Twitter followers were also asked what advice they would give to themselves given the opportunity. Find out here….fun, laughter and tears follow.
- for many postgraduates, undertaking a doctorate is an exploratory career stage, not a definite first step to a research career
- their choice to undertake doctoral research is overwhelmingly for intellectual curiosity and interest
- about half of final-year doctoral researchers are thinking about working in higher education, although the vast majority intend to pursue occupations or careers which relate to their research discipline
- doctoral researchers tend to seek work that is interesting and exciting rather than being driven by opportunities for high financial reward
- for most doctoral researchers, this aspirational mind-set is yet to be tempered by pragmatic thoughts, such as job availability.
More highlights available here.
Do you want to explore the many options that are available to doctoral graduates to assist with your career decision making?
is a new online resource on the career destinations of doctoral graduates from Vitae.
- Find out about the fifteen main employment sectors for doctoral graduates, including the current state of the industry, future projected trends, the roles that doctoral graduates have taken up in each sector in recent years and useful resources, including key employers within the sector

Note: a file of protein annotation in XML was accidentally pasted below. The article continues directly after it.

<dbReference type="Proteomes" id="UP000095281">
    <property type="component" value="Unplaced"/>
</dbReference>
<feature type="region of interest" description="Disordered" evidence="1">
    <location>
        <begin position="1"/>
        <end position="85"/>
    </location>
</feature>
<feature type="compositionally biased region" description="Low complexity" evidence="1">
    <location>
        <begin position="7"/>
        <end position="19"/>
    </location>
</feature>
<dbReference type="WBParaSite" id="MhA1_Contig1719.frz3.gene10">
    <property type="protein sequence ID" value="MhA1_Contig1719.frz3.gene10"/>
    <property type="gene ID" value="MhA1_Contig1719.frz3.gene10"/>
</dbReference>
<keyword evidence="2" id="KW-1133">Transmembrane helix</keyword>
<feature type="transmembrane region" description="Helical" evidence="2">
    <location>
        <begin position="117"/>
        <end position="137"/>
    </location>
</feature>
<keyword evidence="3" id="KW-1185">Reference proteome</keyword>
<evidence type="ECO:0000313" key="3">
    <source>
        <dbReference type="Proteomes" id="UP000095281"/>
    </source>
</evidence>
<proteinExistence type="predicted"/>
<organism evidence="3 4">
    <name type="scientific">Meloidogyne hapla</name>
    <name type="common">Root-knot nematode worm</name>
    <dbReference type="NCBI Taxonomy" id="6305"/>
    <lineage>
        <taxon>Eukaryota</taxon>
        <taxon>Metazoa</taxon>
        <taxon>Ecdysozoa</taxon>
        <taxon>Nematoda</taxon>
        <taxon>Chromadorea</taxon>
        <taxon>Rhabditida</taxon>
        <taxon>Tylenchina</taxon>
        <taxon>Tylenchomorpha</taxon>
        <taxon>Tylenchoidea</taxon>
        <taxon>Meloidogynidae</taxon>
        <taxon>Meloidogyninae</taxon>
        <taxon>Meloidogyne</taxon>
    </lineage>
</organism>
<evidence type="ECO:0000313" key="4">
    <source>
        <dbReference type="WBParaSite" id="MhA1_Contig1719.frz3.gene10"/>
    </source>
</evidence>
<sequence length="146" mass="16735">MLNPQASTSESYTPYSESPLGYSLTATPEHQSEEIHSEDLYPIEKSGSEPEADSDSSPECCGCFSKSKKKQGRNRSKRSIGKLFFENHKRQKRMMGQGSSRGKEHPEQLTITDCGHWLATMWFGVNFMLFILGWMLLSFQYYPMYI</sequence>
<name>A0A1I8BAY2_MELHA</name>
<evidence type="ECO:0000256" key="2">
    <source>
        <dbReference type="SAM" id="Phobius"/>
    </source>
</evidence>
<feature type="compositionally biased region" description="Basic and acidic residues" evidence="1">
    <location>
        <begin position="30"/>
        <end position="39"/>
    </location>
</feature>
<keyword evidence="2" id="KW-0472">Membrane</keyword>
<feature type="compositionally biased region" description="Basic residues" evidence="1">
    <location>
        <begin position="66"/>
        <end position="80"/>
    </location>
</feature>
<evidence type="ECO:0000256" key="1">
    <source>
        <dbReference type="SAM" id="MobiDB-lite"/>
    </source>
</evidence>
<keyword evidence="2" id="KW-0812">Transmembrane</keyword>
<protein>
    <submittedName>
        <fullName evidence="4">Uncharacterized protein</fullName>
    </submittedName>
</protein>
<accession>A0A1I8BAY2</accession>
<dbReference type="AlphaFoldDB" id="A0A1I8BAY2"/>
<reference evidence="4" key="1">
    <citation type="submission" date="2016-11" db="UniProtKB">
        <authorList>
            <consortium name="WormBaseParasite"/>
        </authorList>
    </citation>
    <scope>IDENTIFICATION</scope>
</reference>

- Read profiles on sixty of the most common occupations for doctoral graduates, including numbers of doctoral graduates entering these jobs, a brief explanation of what the role entails, entry requirements, typical salaries and useful links
- Explore the career paths and destinations which researchers from individual disciplines and subjects have followed
- Get advice on using labour market information to assist with career planning
Just to introduce myself, I am currently a Research Assistant at Newcastle University Business School. I joined the world of academia in May 2011, having previously worked in commercial (public sector) research and consultancy for the last 10 years ish. More about that another time, but my experiences may be of interest to others, hence sharing through this blog.
Part one of my experience has been to quickly get reacquainted with academic literature, learn qualitative data management software (NVivo), and remember how time-consuming and slow the process of transcription is. Part two has been to understand the place of research in the university context, understand my place within it and figure out a new career path.
It’s this last element which has been much on my mind recently, and taken time to understand (not sure I’m there yet). Things I know for sure- 1) PhD is a must if I want to become a lecturer 2) getting work published is vitally important 3) getting work published in the right places is vitally important (3* and 4* journals). Things I still don’t know- 1) how to get PhD funding for a topic that both interests me and interests the funders 2) how to respond to multiple reviewers who may disagree 3) why some journals are considered a higher star rating than others and what difference this really makes.
My current position is managing a short term contract, hourly paid seminar work, and paying the bills. Despite this juggling, things are going well so far! More to follow, if you’re interested. Comments, advice, tough love welcome.